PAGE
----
Australian news, and some related international items

Ian Viner, former Federal Liberal Minister condemns Western Australian govt’s push to change Aboriginal Heritage laws

WA reforms destroy sacred indigenous heritage: Ian Viner VICTORIA LAURIE THE AUSTRALIAN APRIL 04, 2015

Fraser government ­Aboriginal Affairs minister Ian Viner has described as “truly ­offensive” and “fundamentally destructive of Aboriginal cultural heritage protection” the West Australian government’s Aboriginal heritage reforms, amid growing opposition to proposed changes.

Mr Viner, who introduced the Northern Territory Aboriginal land rights act into federal parliament in 1976, has weighed into the debate over protection of ­aboriginal sites after a West Australian ­Supreme Court finding that the government was wrong to deregister the land and sea surrounding the iron ore export hub of Port Hedland as an Abo­riginal sacred site.

The state government, through its Aboriginal Cultural Materials Committee, had sought to clear the way for multi-million dollar port extensions by removing Aboriginal claims that certain coastal mangroves and seaways were sacred.

The case turned on a controversial requirement, introduced in 2013, that a sacred site could qualify only if religious activity occurred on it.

Justice John Chaney referred the case back to the ACMC, which is tasked with assessing site protection under the Aboriginal Heritage Act……..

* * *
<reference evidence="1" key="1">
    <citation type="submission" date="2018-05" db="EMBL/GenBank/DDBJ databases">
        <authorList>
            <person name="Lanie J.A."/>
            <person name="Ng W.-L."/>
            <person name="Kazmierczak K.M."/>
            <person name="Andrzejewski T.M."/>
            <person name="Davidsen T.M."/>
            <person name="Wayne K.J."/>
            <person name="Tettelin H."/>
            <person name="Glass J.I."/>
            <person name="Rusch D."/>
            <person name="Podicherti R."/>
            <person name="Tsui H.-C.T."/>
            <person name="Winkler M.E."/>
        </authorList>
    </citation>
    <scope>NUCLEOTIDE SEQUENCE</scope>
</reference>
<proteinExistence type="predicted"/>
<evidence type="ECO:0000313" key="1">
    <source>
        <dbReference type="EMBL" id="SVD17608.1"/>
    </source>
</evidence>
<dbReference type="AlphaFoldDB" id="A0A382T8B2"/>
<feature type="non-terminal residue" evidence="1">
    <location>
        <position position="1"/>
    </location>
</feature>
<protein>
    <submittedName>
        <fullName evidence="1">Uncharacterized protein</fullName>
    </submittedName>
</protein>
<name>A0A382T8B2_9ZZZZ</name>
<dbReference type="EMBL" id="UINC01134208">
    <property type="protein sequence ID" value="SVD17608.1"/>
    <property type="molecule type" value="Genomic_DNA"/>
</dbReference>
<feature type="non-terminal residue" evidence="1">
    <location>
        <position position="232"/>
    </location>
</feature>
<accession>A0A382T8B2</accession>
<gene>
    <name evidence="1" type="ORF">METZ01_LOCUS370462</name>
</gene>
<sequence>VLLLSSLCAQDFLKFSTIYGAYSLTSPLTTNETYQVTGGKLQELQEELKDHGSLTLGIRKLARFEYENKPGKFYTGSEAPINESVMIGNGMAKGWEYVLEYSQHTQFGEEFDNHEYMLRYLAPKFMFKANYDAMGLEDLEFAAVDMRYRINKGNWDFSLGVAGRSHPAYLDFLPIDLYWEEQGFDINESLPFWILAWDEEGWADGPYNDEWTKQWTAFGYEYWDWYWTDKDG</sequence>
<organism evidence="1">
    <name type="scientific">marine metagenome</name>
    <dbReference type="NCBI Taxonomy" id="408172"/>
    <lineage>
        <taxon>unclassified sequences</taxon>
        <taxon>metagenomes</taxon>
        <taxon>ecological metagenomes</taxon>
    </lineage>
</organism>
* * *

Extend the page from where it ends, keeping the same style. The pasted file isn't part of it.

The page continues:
Mr Viner said the Barnett government’s bid to rewrite its state heritage laws — in changes enshrined in a heritage amendment bill yet to pass through ­parliament — was bad legislation that would result in the government being labelled a ­cultural pariah.

“The clear intention of the legislation is to seriously restrict the opportunity for Aboriginal participation in the administration of the act,” he said in an opinion sent to the Aboriginal Heritage Action Alliance and obtained by The Australian.

“(It would) weaken and limit the protection of heritage places and objects so as to allow more and easier access to land.

“In the interests of good governance and the Aboriginal people of Western Australia and their cultural heritage, and the government not being regarded as cultural pariahs, the bill should be withdrawn.”

Alliance spokesman Clayton Lewis, representing several indig­enous land groups, said that the heritage amendments should be referred to a parliamentary select committee “so the issues can be properly ­examined”.


April 4, 2015 - Posted by | General News

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